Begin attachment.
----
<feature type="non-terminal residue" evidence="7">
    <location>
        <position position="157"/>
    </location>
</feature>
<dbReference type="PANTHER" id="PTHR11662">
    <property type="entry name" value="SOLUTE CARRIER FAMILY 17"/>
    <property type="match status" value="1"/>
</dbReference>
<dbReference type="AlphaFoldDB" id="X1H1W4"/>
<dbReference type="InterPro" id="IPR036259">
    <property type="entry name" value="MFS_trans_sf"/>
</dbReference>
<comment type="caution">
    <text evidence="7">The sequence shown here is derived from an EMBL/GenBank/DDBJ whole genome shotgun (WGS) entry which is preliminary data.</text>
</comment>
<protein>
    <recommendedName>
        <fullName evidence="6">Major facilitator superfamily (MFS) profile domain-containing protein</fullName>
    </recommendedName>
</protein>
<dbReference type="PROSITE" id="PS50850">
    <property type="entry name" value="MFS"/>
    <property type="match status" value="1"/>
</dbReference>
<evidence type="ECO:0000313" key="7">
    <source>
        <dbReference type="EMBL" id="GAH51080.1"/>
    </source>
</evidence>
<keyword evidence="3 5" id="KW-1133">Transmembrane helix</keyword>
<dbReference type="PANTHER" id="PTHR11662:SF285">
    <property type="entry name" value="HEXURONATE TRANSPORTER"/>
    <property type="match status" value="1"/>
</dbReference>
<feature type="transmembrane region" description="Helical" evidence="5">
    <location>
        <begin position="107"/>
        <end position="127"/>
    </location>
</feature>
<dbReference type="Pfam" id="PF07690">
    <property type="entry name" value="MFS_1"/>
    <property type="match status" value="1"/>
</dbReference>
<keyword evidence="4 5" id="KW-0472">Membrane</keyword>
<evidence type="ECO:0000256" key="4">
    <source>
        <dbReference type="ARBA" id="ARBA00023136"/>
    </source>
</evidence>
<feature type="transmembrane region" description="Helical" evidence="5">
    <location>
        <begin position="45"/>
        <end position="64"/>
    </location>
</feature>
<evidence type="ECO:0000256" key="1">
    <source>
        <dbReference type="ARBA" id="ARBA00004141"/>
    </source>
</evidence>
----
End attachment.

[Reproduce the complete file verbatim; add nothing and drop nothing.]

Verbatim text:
<feature type="non-terminal residue" evidence="7">
    <location>
        <position position="157"/>
    </location>
</feature>
<dbReference type="PANTHER" id="PTHR11662">
    <property type="entry name" value="SOLUTE CARRIER FAMILY 17"/>
    <property type="match status" value="1"/>
</dbReference>
<dbReference type="AlphaFoldDB" id="X1H1W4"/>
<dbReference type="InterPro" id="IPR036259">
    <property type="entry name" value="MFS_trans_sf"/>
</dbReference>
<comment type="caution">
    <text evidence="7">The sequence shown here is derived from an EMBL/GenBank/DDBJ whole genome shotgun (WGS) entry which is preliminary data.</text>
</comment>
<protein>
    <recommendedName>
        <fullName evidence="6">Major facilitator superfamily (MFS) profile domain-containing protein</fullName>
    </recommendedName>
</protein>
<dbReference type="PROSITE" id="PS50850">
    <property type="entry name" value="MFS"/>
    <property type="match status" value="1"/>
</dbReference>
<evidence type="ECO:0000313" key="7">
    <source>
        <dbReference type="EMBL" id="GAH51080.1"/>
    </source>
</evidence>
<keyword evidence="3 5" id="KW-1133">Transmembrane helix</keyword>
<dbReference type="PANTHER" id="PTHR11662:SF285">
    <property type="entry name" value="HEXURONATE TRANSPORTER"/>
    <property type="match status" value="1"/>
</dbReference>
<feature type="transmembrane region" description="Helical" evidence="5">
    <location>
        <begin position="107"/>
        <end position="127"/>
    </location>
</feature>
<dbReference type="Pfam" id="PF07690">
    <property type="entry name" value="MFS_1"/>
    <property type="match status" value="1"/>
</dbReference>
<keyword evidence="4 5" id="KW-0472">Membrane</keyword>
<evidence type="ECO:0000256" key="4">
    <source>
        <dbReference type="ARBA" id="ARBA00023136"/>
    </source>
</evidence>
<feature type="transmembrane region" description="Helical" evidence="5">
    <location>
        <begin position="45"/>
        <end position="64"/>
    </location>
</feature>
<evidence type="ECO:0000256" key="1">
    <source>
        <dbReference type="ARBA" id="ARBA00004141"/>
    </source>
</evidence>